Getting There

This roadtrip we seem to find ourselves taking far more often than is plausible, is exactly like childbirth. Five days after it’s over, I find myself saying bizarre things like ‘it wasn’t that bad’. Worse, as five days turns into months and year(s) I find my brain populated with illogical thoughts like ‘roadtrips are fun’.

And with that misinformation in hand, I constructed a plan to reprise (for the 5th time) our pilgrimage to the heartland. And, since we were already driving, I decided to throw in a 7-hour detour to Arches National Park.  Because, if spending 6 days in a car with my family taxes my ability to enjoy myself, then 8 days in a car…….Well, anyone with an average IQ can probably complete that sentence [correctly].

Anyone except me.

On day two, or was it three, of ‘The Drive’, as our minivan meandered along asphalt cutting through absolutelynothing, the professor made a comment like ‘I don’t want to do this again.’ And by ‘this’ he meant, drive from Calgary to Indiana  with his family. And since I was right in the middle of the awfulness, I actually agreed with him. Out loud. As in, ‘you’re right, this sucks, let’s not do it ever again.’

When we finally made it to Indiana – following a very regrettable stop at the Museum of Nature and Science in Denver, a night at a very dodgy Super 8 in Lawrence, Kansas, and a rather enjoyable stop at the Nelson-Atkins Art Museum in Kansas City – I was asked a surprising question on more than one occasion. ‘So, are you having fun?’ It was the kind of question – much like ‘so, do you love being a mom,’ that people often ask when they’re not really sure what to ask; the kind of question that only has one answer.


Yes, I love driving across the country for days on end with my children and husband! Because obviously there’s something wrong with a person who does not love spending all day with their loved ones in a car.

Thoughtful friends inquired about ‘some of the highlights of the trip’ and I found myself staring back, blankly, unable to recall simple details like what day it was, or which states we’d driven through, much less any ‘standout’ moments from the actual trip.

My mental rolodex flipped through the series of thus-far-experiences ‘heat, long drive through desert, not seeing the Delicate Arch, unhappy children, the scary motel in Monticello, the scary Super 8 in Lawrence, junk food, bad coffee, not having barbeque in Kansas City (the barbeque capital of America),’ and then I remembered that one time I laughed.

‘We were playing the quiet game in the car, and it was the Gort’s turn to ‘start’ the game, so he’d get us all ready to play by yelling ‘starting……!’ but his 3 year old brother decide to usurp his leadership, so the Gort would yell ‘starting……’ and then Percy would chime in ‘starting now’ and the Gort was enraged by this flagrant attempt at overriding his authority from a 3 year old. So he’d try again, ‘starting…………now’ and Percy, ever defiant, would yell ‘starting now!’ just when the Gort thought he’d started the game.The Gort was beside himself, yelling, ‘Pee-yurs!’ and Percy pretended he’d done nothing wrong, and the professor and I were literally crying from laughing…..’

And whoever had asked the question looked perplexed, either because they thought it was an unhumorous anecdote or because they’d expected a slightly more conventional answer like ‘the Nelson-Atkins Museum in Kansas City.’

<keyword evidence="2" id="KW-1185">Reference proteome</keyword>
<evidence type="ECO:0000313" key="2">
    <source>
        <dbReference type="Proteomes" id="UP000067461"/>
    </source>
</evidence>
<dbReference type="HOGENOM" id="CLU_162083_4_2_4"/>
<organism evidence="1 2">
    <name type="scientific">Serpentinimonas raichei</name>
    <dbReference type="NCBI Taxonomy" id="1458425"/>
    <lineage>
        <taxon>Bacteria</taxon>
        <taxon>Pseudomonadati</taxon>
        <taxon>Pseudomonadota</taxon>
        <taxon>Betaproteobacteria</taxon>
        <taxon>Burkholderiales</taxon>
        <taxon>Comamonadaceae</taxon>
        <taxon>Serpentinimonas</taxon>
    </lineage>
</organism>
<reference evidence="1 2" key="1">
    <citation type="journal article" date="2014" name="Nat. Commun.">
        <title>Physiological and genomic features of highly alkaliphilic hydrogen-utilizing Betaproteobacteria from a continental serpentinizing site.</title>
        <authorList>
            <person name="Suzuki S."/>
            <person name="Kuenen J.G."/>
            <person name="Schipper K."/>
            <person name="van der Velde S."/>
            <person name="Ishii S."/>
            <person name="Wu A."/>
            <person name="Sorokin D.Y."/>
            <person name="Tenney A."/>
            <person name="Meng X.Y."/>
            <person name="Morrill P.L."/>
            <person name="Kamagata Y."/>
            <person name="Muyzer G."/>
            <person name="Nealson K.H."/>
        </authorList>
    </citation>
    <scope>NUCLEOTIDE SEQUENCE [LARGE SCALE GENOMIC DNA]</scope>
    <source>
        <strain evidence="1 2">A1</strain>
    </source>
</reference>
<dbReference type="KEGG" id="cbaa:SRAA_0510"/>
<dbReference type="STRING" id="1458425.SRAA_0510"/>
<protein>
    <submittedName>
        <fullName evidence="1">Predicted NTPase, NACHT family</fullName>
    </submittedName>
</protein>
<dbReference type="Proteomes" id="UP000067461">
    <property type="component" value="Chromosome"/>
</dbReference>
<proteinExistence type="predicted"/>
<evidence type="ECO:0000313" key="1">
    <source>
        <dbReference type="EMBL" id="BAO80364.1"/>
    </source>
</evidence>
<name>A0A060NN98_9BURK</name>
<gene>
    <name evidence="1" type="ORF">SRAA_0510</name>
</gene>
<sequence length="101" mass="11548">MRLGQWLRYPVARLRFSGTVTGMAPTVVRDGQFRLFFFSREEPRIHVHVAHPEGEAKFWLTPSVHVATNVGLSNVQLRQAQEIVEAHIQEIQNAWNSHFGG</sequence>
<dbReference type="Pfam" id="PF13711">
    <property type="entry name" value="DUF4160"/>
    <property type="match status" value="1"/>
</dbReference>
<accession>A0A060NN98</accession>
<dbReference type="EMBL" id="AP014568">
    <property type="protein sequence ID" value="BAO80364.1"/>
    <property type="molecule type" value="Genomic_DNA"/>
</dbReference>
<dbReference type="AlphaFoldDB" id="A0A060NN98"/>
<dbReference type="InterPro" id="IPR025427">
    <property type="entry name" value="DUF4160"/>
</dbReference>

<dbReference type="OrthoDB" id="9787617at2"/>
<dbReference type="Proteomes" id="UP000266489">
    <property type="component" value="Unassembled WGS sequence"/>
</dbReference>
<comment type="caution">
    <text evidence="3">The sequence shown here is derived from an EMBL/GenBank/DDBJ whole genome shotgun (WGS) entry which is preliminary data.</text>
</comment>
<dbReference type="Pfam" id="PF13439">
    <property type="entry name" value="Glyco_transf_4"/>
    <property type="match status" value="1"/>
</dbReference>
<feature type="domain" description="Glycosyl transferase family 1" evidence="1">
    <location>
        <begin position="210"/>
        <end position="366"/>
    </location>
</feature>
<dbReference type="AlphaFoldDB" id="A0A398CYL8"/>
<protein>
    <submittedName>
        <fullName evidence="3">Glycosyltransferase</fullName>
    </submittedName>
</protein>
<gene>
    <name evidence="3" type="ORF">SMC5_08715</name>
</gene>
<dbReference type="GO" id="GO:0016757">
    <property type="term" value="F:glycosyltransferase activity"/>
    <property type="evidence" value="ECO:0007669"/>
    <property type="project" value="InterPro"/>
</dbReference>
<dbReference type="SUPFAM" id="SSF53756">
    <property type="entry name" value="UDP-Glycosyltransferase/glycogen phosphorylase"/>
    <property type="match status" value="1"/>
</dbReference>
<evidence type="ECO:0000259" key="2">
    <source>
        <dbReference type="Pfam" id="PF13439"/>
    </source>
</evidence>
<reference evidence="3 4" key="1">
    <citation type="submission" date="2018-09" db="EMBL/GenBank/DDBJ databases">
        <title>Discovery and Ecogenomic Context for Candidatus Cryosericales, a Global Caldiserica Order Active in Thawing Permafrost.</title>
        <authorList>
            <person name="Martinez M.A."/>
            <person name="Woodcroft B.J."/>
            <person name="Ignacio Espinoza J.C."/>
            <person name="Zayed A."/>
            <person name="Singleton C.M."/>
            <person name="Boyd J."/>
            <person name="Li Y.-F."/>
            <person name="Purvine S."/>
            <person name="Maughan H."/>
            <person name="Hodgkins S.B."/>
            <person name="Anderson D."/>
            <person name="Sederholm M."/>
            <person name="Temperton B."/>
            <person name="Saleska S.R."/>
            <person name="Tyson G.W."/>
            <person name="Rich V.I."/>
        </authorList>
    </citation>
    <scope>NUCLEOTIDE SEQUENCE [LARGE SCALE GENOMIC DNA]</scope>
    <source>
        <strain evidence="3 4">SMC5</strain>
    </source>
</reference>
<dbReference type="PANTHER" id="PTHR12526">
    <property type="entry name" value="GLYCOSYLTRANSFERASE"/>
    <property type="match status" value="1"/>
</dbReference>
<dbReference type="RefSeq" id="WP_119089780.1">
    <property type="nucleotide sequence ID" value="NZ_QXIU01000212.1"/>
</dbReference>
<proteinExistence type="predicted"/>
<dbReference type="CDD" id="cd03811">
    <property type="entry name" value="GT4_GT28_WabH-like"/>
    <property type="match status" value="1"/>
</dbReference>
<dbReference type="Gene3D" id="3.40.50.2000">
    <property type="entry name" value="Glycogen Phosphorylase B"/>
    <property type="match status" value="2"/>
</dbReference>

Which, right around the time I’d requested we detour to Utah to [not] see the Delicate Arch, the professor requested a stop in Kansas City to see ‘the museum designed by Steven Holl.’

So that’s why we headed to Kansas, to photograph door handles in a museum and lights in a fountain, which turned out to be skylights in a parking garage. ‘I can’t believe you guys don’t think this is interesting,’ the professor complained while photographing a parking garage skylight as the rest of us sauntered on towards the minivan. Nearly three hours after we’d first pulled in.

[That being said, walking through the museum and poking around the sculpture garden turned out to be one of the genuine highlights of the trip.]

The previous night, when we’d lain our weary heads at the Super8 in Lawrence, had not been a highlight.

The overly yellow hallway with the dank basement feel was the first sign that we’d chosen badly. The door that wouldn’t lock was the second. It had been a long day filled with a too-long stop in Denver, and driving through the flatness of Kansas, culminating in a severe thunderstorm and McDonald’s smoothie for dinner.



I was tired. I wanted to turn off the lights and close my eyes. I couldn’t imagine anyone in Lawrence was going to rob us between the hours of 11 and 7 so I actually considered pushing our bags against the door and calling it a day.

But the professor determined a non-locking door was a deal-breaker and marched back to the lobby to request a different room. Though its door did lock, the new digs were not an improvement, and I declined to take a shower in the morning.


pic by jsj: yes, we all slept in our clothes from the previous day

The next day, we were up bright and early with a museum stop and a nine-hour drive on the itinerary. An hour or so before midnight, we finally arrived in Muncie Indiana. Our home for a whopping twelve hours before we headed off to northern Indiana for a family gathering.


3 thoughts on “Getting There

  1. Maybe its time for the family to all come see you next summer. We’d put some of them up for you if you have too many to house! I think that sounds pretty fair!

  2. That was wonderful! Loved reading of your adventures and can relate all too well! Would love to have seen your beautiful face in person! 🙂


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